To turn the flashlight on the “Low” level, simply back the tail cap out approximately ¼ turn.  On low, the momentary and constant functions the same way with the tail switch.  Low level puts out 15 lumens for approximately 40 hours which is a lot of light for a long time.  I remember growing up using the grocery store 2 ‘D’ lights that barely put out half this.  15 lumens is high enough to perform simple jobs like looking for an item in the bottom of a pack or cooking on a camp stove, all the while conserving battery power and preserving night vision.  If used as a hunting light, the low setting would allow you to travel to or from your stand without spooking game.  In a tent, the low level allowed me to get changed and find needed items without turning my tent into a glowing orb.


The genius of the design is that all functions are controlled at the tail of the flashlight.  Furthermore, all functions can be selected and operated one handed, while the flashlight is held in your hand.  This is heads and shoulders better than some other designs out there on the market.  I have owned a two-level light that was adjusted for brightness at the head, and turned on and off at the tail.  This resulted in a two handed operation that would force me to put down my work, or take my hand off something else to select the lights output level.  With the Elzetta, I can use my thumb and index finger to twist the tail cap to select the output level I want, and push the button with my thumb, all the while having my other hand perform another task.  The Elzetta doesn’t force the user to click though unused functions either.  I leave the light set to where I want it and just push the button when it’s needed.


The light arrived packaged with batteries installed, and included two o-rings that can be used around the body if the light is put in a weapon mount.  That night I stood on the deck of my house, and compared the M60 to several other similar lights I have for work and personal use.  The high mode on the M60 is higher than any other handheld light I own.  It easily out performed several name-brand, $100+ lights.  As impressive as that was, I really enjoyed discovering that the low setting on my M60 is lower than the low setting on my other lights.  This not only extends runtime and preserves night vision, but allows the light to be used in times when too much light might spook game, or otherwise give your location away.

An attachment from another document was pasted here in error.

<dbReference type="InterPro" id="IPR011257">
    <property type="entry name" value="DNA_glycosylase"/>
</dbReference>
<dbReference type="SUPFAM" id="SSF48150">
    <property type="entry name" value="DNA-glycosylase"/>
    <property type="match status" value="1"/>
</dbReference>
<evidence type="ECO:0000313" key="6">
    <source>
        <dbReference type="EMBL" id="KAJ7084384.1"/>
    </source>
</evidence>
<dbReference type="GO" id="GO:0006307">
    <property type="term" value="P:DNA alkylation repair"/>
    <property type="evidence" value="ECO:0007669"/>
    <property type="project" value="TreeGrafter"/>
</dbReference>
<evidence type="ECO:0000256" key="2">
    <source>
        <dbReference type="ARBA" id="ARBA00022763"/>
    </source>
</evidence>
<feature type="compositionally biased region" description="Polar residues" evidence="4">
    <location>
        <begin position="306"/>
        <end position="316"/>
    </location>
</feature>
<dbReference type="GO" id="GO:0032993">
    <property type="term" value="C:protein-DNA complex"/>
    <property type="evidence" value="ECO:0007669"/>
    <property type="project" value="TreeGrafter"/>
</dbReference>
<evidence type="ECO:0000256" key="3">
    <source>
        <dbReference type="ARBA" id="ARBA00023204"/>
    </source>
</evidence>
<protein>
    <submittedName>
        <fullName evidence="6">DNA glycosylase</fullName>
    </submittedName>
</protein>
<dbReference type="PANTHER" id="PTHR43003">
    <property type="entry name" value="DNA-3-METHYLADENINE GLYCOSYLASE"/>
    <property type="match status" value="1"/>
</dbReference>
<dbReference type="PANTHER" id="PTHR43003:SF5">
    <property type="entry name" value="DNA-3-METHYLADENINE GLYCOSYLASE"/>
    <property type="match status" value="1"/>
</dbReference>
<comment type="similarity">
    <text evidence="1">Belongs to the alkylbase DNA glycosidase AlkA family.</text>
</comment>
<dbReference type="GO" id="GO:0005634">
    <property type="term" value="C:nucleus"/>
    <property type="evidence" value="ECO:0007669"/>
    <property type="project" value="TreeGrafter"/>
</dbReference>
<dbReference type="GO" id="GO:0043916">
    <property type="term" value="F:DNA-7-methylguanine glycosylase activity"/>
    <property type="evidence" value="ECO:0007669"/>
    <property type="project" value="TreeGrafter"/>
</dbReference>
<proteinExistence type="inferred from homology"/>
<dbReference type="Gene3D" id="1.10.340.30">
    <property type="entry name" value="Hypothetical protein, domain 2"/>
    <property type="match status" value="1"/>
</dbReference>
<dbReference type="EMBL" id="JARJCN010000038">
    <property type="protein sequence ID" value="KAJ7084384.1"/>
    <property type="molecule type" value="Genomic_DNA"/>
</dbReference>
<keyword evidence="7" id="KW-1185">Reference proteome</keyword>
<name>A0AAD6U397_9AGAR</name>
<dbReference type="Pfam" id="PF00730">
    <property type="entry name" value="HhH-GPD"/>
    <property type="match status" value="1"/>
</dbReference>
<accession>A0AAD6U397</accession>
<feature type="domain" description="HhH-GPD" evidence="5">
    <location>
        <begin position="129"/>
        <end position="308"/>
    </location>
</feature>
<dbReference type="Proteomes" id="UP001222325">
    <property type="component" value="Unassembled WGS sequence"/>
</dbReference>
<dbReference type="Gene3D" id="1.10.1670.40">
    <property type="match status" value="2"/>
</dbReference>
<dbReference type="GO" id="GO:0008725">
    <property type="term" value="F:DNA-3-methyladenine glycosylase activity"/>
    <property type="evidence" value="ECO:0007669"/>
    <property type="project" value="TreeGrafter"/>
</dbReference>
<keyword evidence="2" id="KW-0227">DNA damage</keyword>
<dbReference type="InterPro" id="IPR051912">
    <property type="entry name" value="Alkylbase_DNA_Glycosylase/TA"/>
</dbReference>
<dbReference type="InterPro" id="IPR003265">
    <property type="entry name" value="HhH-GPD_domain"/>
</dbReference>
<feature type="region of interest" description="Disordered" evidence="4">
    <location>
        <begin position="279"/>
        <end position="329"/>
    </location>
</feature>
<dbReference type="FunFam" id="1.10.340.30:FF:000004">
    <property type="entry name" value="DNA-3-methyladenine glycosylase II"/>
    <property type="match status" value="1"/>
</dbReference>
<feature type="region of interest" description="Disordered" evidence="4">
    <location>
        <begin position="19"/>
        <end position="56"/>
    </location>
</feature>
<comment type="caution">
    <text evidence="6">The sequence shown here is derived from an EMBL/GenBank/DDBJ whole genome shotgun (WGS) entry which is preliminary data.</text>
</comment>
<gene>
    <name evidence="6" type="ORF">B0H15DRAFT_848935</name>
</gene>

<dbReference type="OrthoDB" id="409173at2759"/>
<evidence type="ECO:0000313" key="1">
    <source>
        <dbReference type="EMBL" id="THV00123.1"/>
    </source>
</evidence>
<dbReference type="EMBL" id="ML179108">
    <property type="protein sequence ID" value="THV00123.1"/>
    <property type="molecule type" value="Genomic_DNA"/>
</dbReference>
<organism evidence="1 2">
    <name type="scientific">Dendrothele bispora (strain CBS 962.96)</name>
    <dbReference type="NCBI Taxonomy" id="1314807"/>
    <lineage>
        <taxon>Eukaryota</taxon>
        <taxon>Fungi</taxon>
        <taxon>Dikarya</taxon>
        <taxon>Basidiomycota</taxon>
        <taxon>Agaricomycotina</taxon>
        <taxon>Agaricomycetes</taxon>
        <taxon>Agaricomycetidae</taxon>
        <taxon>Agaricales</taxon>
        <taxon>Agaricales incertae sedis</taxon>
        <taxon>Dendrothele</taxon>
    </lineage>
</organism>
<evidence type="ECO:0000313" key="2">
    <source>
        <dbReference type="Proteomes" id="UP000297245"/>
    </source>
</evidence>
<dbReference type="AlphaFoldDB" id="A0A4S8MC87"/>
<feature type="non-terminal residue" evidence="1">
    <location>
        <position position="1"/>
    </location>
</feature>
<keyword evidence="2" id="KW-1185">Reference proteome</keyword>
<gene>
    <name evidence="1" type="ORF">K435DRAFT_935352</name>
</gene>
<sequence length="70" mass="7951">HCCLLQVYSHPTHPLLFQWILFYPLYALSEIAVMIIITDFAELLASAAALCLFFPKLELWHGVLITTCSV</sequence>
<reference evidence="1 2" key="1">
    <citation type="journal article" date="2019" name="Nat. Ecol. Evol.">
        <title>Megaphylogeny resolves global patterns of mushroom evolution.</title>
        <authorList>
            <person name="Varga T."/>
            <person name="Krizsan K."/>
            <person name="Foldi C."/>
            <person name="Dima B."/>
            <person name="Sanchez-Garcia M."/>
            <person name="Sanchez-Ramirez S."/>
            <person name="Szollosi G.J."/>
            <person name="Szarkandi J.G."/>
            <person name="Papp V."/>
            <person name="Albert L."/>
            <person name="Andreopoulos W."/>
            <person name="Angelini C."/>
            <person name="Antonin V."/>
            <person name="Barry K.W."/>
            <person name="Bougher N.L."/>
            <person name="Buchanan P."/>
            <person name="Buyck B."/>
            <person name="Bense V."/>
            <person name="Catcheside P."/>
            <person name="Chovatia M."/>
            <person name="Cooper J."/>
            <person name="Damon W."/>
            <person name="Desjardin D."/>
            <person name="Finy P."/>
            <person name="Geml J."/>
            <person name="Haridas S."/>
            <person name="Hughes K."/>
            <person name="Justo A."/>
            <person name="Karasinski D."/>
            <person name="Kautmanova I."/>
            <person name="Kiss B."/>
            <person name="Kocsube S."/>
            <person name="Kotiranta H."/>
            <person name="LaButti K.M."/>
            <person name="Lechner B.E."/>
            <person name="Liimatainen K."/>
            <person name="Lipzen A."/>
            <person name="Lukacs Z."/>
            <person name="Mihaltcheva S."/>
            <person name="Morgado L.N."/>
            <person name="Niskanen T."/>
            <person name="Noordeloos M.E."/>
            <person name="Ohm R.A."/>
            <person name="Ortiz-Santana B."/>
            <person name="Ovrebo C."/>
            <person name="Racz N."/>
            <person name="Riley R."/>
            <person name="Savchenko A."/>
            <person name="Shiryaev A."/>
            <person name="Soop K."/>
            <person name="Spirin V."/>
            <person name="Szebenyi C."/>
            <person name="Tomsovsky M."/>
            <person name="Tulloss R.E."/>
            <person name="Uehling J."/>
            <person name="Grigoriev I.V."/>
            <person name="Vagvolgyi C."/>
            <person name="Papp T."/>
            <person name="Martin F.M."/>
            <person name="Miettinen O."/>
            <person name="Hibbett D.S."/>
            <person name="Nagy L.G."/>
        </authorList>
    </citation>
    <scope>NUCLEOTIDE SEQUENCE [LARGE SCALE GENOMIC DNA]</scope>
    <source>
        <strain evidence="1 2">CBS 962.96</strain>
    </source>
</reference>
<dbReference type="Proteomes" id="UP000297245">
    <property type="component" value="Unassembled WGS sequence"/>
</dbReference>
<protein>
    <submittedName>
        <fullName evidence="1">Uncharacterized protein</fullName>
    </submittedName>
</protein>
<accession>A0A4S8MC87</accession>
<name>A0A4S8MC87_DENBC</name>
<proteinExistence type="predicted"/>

The low setting also allows the Elzetta to function with batteries that have a charge too low to be used by another device or light.  During testing, I swapped in a set of Sure-Fire brand batteries from my work light that was so nearly dead, my work light would barely glow.  Interestingly, the M60 produced low, useable light.  It wasn’t bright, but if I needed to repair a vehicle, or build a campfire, it would work.  I can see this ability to be useful in an extended scenario like a hurricane or severe storm, when multiple people are using their lights ‘til dead batteries.  The Malkoff M60 lamp module seems to be capable of extracting power when other lights can’t.